Back in early January, Fay and I had considered ourselves lucky to have found a small window of opportunity, sneaking off in between rain squalls to survey our local national park, culminating with breakfast at the former Maidenwell Post Office [see previous post]. This last weekend we decided it would be fairly safe to venture forth into the wider South Burnett in our continuing [continuous] pursuit of birds.

Only last Tuesday, on the way to work via Berlin Road, I had a fleeting glimpse of a crake-like bird scurrying across the road from the small dam on the right into pastures on the other side. It had been only the briefest of glimpses, I was negotiating a slight bend in the road, but my best guess at the time would have been the Spotless Crake Porzana tabuensis. Sadly, a careful check through a number of field guides [between us Fay and I own perhaps a dozen, some admittedly a little dated now] brought up the very distinct possibility of juvenile Dusky Moorhen Gallinula tenebrosa.

It was Fay who suggested we try Chippendale Road for the crake/rail. She reasoned that if I had seen one scurrying across Berlin Road [a reasonably well used bitumen road] then there would probably be even better prospects of seeing the species along Chippendale Road, a less used grass and dirt track, especially near the small dam some 150m inside the Berlin Road gate end.

Barker Creek flooded, no way through to Kingaroy
For those unfamiliar with the local geography [and/or don’t have access to Google Earth] from Allen Road, Chippendale Road is readily reached via Berlin Road: right out of our property, a right at the T-junction onto the Nanango Maidenwell Road, heading towards Tarong Power Station, a left just before the bridge over Meandu Creek and right a little after the dogleg at the old museum. There is a gate warning off trespassers but both Fay and I have security passes [and permission] to enter Tarong Energy property for the purposes of birdwatching.

The small dam, where we had hopes off perhaps emulating my experiences of the previous Tuesday lay about 150m further along. We managed 145m. The dam had burst its wall and water was flowing across the dirt road. A week or more of this had clearly damaged the road, making crossing a rather precarious matter. We decided that discretion was the better part of valour [have you ever tried digging out a bogged 4-wheel drive miles from the nearest point of help or where there are no suitable hitching posts for a winch?]. Besides, we had good views of most of the dam while sitting in the vehicle and it provided the added bonus of serving as a very adequate hide.

A few years back our son had presented me with an I-pod for Christmas, thought it was time I joined the 21st century. Australia is poor in modern technological birding aids [no BirdGuides here] but we do have a 10-disc series of Australian bird song, ranging from the Ostrich Struthio camelus to the Australian Raven Corvus coronoides. Along with Mozart’s Clarinet Concerto [in A Major, K.622] I had copied these songs onto aforesaid I-pod. Last Christmas I treated myself to one of those gadgets that enables you to play your I-pod tunes earplug free; that is, a modern old-fashioned tape for attracting birds!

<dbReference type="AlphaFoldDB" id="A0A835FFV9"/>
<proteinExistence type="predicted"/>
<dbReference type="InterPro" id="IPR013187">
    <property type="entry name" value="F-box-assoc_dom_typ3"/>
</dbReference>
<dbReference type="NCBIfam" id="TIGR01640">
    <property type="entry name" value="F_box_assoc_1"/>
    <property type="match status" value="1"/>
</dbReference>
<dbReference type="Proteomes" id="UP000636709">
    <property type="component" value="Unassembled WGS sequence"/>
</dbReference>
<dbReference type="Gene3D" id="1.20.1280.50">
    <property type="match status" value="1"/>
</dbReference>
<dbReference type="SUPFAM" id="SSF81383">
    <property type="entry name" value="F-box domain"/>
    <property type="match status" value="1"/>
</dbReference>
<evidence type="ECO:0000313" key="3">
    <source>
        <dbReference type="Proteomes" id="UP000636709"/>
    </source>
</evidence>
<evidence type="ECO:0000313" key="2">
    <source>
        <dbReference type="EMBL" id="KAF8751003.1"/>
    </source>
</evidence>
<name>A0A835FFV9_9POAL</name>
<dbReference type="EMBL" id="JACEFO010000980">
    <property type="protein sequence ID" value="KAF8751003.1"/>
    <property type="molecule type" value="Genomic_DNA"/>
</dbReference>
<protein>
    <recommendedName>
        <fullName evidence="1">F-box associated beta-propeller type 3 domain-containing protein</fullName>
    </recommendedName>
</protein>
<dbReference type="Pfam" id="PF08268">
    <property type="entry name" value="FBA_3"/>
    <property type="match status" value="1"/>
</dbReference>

Unsure as to exactly which crake or rail I had seen that Tuesday we played all the possible Rallidae. All to no avail, not a single crake or rail so much as stuck out a beak from among the tall grasses around us.

Not that the outing to Chippendale Road went without some compensations. The female Leaden Flycatcher Myiagra rubecula was a gem. The Eastern Yellow Robin Eopsaltria australis, while welcome, continues to frustrate. As the crow flies we are a mere few miles from Chippendale Road and yet have never recorded the robin along Allen Road. Birding friends of ours, Robert & Colleen Fingland, live more or less the same distance from Chippendale Road, albeit in a different direction, and yet they have recorded both the Eastern Yellow and Red-capped Petroica goodenovii Robins on their property.

From Chippendale Road we ventured further along Berlin Road, towards its junction with the D’Aguilar Highway to where I had spotted that crake-like bird on Tuesday but that will have to wait for a subsequent post.

Today’s Tally: Eastern Whipbird, Pied Butcherbird, Black-faced Cuckoo-shrike, Willie Wagtail [a flycatcher by any other name], Magpie-lark [the perennial taxonomic shifter], Australian Magpie, Torresian Crow, Lewin’s Honeyeater, Pale-headed Rosella, Silvereye, Grey Shrike-thrush, Crested Pigeon, Sriped Honeyeater, Laughing Kookaburra, Eastern Yellow Robin, Bar-shouldered Dove, Leaden Flycatcher, Noisy Friarbird, Little friarbird and Sacred Kingfisher.

Another South Burnett road cut off.